Storm damage to hike inflation
By Jun Vallecera and Mia Gonzalez, Business Mirror | 10/27/2009 11:33 PM
MANILA – The Bangko Sentral ng Pilipinas (BSP) and the National Economic and Development Authority (Neda) agreed that the coming weeks will see an “uptick” in inflation due to several factors, among which are the massive P23.5-billion damage to agriculture of the recent storms, rising fuel prices and the approaching Christmas season.
BSP Governor Amando Tetangco Jr. said the forecast inflation for the month ranges from a low of 0.8% to as high as 1.7%, which already “incorporates the estimated impact on agricultural output of typhoons Ondoy and Pepeng, as well as the increases in domestic fuel pump prices.”
Whatever the final figure within that range, it is still enough to alter the earlier baselines, although the average for this year should still fall within original target ranges, he added.
Acting Socioeconomic Planning Secretary Augusto Santos traced the expected rise in prices to the growing population, rising output cost and slowly dwindling hectarage planted to rice because of the conversion of rice fields to other crops, urbanization and industrialization.
The fact that inflation had actually fallen steadily from a high of 7.3% in February to a 20-year low of 0.1% in August, moderating to 0.7% in September, is of small consolation to families who must now suffer additional stress with having to deal with higher prices, particularly on food and stagnant income, according to observers.
“While the continued manageable inflation environment provides the flexibility to preserve the stimulus to economic activity, there is a need for circumspection due to additional upside risks to the inflation outlook,” said Tetangco.
He mentioned the upside risks as including increasing signs of recovery in real-sector activity, the extensive macroeconomic stimulus in advanced economies, the prevailing El Niño conditions in the Pacific area, and the petition of the National Power Corp. to increase power rates.
The year’s penultimate Monetary Board meeting is seen to set the tone of monetary-policy crafting over the next 12 months, when the biggest question is how soon or late the BSP’s easing stance should end.
The Australia Reserve Bank has already started the so-called exit process by raising interest rates on concerns of incipient inflation, something that Tetangco does not concern himself too much with at the moment.
Santos also said at a Cabinet meeting at the home of Kampi Rep. Aurelio Gonzales of Pampanga that while local food prices are stable at the moment, certain “threats” remain.
“Food prices in our country surged in 2008 but it has receded this year, 2009. The latest is 2% in September. NSO [National Statistics Office]-Neda still has to come out with its inflation report for October. We expect an uptick in food inflation because of the typhoons,” he said.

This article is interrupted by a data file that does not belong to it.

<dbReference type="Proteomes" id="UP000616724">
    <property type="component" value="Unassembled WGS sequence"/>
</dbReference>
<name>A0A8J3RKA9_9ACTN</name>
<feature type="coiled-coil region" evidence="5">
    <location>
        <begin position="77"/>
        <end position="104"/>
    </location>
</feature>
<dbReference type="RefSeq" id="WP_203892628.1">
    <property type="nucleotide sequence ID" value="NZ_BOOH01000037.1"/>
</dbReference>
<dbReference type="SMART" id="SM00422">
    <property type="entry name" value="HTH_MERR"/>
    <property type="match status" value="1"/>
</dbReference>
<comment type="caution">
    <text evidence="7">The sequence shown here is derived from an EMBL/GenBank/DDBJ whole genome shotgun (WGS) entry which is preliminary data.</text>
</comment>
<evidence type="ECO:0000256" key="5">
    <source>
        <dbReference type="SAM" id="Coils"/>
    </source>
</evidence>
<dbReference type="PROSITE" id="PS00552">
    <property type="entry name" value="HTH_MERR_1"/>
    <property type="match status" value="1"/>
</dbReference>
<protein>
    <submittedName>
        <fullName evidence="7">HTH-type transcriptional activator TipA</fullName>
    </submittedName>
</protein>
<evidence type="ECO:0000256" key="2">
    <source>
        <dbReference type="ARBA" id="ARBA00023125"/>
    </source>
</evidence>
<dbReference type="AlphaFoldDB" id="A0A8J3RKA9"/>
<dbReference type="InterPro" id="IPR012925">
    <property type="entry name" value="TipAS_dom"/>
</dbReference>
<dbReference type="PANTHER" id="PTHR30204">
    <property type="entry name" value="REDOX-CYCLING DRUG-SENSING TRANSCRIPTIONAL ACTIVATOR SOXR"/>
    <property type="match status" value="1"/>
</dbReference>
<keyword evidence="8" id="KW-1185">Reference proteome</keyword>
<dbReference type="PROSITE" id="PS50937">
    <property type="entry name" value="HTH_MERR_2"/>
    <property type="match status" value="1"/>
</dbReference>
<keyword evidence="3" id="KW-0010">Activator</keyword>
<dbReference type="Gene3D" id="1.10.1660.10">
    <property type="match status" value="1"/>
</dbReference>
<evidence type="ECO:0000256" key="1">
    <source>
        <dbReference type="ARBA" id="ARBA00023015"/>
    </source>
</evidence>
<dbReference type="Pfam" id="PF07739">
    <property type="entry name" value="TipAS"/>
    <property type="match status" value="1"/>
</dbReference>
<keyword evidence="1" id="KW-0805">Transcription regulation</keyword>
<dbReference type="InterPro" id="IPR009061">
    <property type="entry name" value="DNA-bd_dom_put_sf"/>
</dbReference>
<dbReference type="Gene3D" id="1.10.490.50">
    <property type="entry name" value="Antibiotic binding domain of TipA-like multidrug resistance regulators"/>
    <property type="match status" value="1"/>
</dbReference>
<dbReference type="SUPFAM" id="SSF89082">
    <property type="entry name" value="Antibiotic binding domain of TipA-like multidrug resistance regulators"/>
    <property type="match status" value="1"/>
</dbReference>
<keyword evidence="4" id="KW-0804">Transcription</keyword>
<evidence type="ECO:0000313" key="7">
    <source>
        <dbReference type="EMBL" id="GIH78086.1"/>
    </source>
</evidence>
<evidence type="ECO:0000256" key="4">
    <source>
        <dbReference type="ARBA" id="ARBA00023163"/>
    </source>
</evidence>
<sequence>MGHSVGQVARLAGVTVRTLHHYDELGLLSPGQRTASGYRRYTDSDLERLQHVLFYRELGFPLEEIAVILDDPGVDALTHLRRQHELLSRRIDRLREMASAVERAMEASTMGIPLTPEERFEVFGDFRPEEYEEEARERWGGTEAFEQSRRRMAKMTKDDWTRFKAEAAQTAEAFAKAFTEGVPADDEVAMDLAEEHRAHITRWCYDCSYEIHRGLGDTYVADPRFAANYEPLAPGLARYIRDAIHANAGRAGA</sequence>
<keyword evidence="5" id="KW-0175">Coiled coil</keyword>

He said that of the total Ondoy and Pepeng damage on agriculture of P23.5 billion, P19.7 billion is in palay and P732.5 million in corn. “Palay harvests are thus expected to decrease, which is worsened by the cut in the government’s mandated 90-day rice inventory to 60 days.”
He said the Food and Agriculture Organization (FAO) has reported that “a weakening of the US dollar and the sharp rebound in energy prices could exert upward pressure on international rice prices.”
Agriculture Secretary Arthur Yap told the meeting that there are still rice harvests “coming in” and the mechanisms for private-sector importation are “in place.”
Yap noted that despite the significant impact of the recent typhoons on palay, “it is worthy to note that the prices of well-milled and regular milled rice this year as against last year is even lower.”
“We have enough stocks,” he said, to which President Arroyo added, “We don’t have any shortage. Our worry is the income of the Filipino farmers, but not the supply.”
Yap added that prices of vegetables have been stabilizing, with the exception of native pechay, eggplants and ampalaya; but said the latter two vegetables can be temporarily supplied by the Visayas, Camarines Norte and Camarines Sur.
Santos also said that according to the FAO report, “a drop in the global demand and credit availability had immediate repercussions, and because of this crisis, rich nations are shying away from the pledges they made before on food aid to poor nations.”
He said that among the Neda recommendations to the Cabinet is to “lend our voice to help convince the rich nations to maintain their food- aid commitments to the poorest countries.”
SOURCE: ABS-CBN News Online, storm-damage-hike-inflation